Mr. Popkin, your piece is spot on. Facts matter.
“It is not the media’s role to take sides in a political fight, or to decide that certain science, such as environmental or public health science, gets to represent all science. It is the media’s job to report what is happening, as comprehensively as possible, so that readers can make the best decisions possible.”
Not really. It would be impossible to report everything as comprehensively as possible. That would be like saying there should be no media and citizens should just read every document produced in its entirety. At some point, a journalist is always going to have to make a subjective decision: Is this story newsworthy?
There was no time when journalists were perfectly objective. At different times journalists found certain stories not-newsworthy, stories of sexual assault and racism, for instance. Ignoring these stories was always a subjective decision that shaped public perception in certain political ways, whether the journalists admitted it or not.
Historians have long been discussing how the past may be objective (what did happen vs what didn’t happen), but history is subjectively made (whose stories are told, whose stories are ignored?). This is true for journalism too.
As a close follower of quantum information sciance and other disruptive technologies, Mr. Popkin, you are 100% correct in what you are saying. Apolitical science research and development is needed. Facts matter; something, left out in mass media which has led to the hysteria and soon to be designated Trump Derangement Syndrome.
Good piece, keep up the efforts.
Popkin confuses science with technology. He also ignores the atrocious effect of denying the climate science consensus. I find little of value in this essay.
when the obvious is ignores it often bites in the butt.
Part of the problem is the politicizing of science. Thoughtful discussion on scientific issues does not happen in the press or in goverment. Equating science and budgets is not correct. In my work, I developed proven, patent pending, digestive, FDA additive Fish pesticide. The target is the bighead and silver Asian carps. Federal support is close to zero in spite of Federal spending of over $500 million since 2008. The money goes for barriers, like the proposed $778 million Brandon Lock barrier and commercial harvesting. Neither will accomplish anything. The scientist want to continue their work and so expect their budgets to be renewed each year. In the meantime rural Mississippi Basin America suffers for a solution. I have been turned down on 8 of 9 grants, one is still pending. Investors have no interest because the market is too small. Want to know why the Federal government pays too much for things, bad science and bad decisions.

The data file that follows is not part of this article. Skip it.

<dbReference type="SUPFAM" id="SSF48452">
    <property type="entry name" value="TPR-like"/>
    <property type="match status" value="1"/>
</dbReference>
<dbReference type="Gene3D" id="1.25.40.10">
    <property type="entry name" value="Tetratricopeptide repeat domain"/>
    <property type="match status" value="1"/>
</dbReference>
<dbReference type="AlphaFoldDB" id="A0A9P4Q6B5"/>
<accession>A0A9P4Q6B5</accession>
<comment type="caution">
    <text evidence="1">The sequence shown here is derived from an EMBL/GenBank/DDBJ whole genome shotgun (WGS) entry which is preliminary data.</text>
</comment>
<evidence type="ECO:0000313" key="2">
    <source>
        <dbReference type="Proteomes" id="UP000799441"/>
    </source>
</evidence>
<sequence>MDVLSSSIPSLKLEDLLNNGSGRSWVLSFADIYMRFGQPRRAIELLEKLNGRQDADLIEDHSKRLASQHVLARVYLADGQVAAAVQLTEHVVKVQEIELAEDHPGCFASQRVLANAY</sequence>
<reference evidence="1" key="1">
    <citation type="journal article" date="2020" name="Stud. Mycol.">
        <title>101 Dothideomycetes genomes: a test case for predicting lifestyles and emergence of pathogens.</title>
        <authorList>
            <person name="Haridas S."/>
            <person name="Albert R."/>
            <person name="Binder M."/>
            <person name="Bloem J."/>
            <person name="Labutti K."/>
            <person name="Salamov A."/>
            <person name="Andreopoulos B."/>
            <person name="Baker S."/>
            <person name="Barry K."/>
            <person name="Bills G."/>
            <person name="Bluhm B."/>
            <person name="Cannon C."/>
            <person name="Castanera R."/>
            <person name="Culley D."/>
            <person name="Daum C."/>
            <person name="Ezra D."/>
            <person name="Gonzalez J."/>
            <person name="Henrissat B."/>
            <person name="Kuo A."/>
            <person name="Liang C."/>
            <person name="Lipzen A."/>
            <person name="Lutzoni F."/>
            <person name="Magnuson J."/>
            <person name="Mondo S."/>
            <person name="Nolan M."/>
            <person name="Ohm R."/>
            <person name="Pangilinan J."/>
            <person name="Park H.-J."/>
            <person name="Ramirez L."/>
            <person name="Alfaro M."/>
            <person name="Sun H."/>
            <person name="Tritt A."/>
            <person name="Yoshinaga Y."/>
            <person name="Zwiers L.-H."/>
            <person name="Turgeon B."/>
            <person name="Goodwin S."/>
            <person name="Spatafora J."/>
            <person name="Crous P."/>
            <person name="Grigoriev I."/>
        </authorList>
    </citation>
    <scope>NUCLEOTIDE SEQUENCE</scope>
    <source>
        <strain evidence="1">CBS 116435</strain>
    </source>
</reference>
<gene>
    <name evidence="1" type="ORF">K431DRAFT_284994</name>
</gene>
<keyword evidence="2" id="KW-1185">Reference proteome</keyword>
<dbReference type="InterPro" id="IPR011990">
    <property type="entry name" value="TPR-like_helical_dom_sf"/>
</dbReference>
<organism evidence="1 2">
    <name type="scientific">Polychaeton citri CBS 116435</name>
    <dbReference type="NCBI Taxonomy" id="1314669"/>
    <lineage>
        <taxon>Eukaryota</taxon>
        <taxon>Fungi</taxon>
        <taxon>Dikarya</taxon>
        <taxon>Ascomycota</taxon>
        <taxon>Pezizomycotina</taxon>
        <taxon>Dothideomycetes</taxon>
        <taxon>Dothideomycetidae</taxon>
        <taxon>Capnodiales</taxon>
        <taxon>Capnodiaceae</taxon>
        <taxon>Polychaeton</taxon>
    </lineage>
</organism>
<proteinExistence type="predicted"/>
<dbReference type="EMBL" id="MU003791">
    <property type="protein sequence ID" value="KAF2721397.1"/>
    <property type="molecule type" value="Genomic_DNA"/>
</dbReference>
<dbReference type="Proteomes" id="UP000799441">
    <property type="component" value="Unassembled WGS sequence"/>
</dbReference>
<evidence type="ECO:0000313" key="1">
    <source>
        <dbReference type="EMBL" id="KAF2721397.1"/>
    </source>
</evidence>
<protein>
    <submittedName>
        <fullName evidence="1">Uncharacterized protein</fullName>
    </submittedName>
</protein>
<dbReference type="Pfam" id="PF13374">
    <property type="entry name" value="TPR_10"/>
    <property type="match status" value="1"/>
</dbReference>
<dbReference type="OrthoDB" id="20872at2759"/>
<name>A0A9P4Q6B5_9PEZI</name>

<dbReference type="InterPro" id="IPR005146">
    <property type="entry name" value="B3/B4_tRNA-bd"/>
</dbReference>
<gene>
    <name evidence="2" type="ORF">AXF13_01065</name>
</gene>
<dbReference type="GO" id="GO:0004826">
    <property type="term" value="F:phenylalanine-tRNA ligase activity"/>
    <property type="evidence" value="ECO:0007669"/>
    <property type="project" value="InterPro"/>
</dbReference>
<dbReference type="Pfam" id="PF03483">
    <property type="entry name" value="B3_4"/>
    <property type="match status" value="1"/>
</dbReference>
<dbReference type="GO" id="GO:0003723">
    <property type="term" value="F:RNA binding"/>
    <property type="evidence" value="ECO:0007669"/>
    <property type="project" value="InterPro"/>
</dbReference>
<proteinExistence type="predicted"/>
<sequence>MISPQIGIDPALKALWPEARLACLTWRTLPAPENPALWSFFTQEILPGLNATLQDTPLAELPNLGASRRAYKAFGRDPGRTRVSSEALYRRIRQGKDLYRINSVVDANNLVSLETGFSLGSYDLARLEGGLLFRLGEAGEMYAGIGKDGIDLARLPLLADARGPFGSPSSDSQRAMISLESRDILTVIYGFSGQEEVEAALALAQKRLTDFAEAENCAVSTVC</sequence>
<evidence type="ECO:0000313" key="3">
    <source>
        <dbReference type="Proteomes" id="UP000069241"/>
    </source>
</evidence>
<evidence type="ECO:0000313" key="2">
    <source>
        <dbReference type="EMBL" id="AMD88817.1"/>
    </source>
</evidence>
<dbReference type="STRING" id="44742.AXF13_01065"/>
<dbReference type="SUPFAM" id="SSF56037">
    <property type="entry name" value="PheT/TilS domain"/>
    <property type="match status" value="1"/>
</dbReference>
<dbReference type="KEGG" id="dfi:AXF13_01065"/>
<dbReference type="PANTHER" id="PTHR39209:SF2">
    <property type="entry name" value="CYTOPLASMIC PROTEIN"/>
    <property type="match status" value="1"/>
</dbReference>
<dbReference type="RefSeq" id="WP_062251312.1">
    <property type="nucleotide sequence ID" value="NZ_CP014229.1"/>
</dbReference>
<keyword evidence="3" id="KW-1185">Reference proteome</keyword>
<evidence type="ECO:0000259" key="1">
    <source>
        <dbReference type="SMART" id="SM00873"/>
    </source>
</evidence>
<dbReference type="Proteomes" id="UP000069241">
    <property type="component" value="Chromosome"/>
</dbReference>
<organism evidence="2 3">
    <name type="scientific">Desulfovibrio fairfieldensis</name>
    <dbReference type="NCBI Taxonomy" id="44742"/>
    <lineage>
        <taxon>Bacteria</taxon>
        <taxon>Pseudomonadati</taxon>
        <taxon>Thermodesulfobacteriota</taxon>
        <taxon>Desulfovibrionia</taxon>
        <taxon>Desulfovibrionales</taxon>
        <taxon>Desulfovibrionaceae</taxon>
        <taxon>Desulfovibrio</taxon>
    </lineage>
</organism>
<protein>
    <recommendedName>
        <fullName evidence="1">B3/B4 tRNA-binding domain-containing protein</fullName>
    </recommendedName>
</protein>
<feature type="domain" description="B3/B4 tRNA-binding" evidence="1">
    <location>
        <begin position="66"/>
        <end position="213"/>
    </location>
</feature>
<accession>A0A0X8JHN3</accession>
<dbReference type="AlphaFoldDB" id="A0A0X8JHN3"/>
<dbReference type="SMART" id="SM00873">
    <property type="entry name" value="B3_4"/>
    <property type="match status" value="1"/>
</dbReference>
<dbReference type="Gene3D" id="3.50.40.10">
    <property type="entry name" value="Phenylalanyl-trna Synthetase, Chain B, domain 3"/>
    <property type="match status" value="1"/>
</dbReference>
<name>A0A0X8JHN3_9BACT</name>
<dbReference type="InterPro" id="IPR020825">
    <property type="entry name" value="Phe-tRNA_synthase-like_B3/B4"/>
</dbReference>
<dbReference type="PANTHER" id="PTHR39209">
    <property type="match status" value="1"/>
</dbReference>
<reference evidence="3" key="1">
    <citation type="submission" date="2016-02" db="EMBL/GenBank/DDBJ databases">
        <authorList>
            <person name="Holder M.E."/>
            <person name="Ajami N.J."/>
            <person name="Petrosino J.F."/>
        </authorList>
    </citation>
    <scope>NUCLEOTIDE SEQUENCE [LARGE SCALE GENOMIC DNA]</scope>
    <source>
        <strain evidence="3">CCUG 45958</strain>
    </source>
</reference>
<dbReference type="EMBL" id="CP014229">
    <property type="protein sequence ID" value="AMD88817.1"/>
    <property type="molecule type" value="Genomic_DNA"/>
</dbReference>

The basic problem is that Trump denigrates the science that underpins issues that he wishes would go away, e.g., climate change, pollution of the environment, etc. He calls such science a hoax, fake news, and so on. To me that is a war of words directed against any area is science that is at odds with his political agenda. He has no apparent grasp of how science works, as exemplified by his oxymoronic claim that he has an “instinct” for science. He probably doesn’t even know the scientific definition of instinct.
This article says “the dominant narrative is that the administration is conducting a “war on science””.
Sadly, while that may be true, the piece fails the first test of science. It provides no evidence to support that assertion.
Can someone point me towards a scientifically credible bit of the media where a writer with a track record in reporting science policy has written of a “war on science”?
It may be that there are dozens of articles in Science, Nature, The NYT etc., that make this argument. I am just too lazy to go and look for them.
PS I do not agree with Dan Vergano that journalism is a “profession”. That label requires a wall load of certificates that testify to a learning process that takes years. Journalism is a “trade”. You don’t have to pass exams to join the club.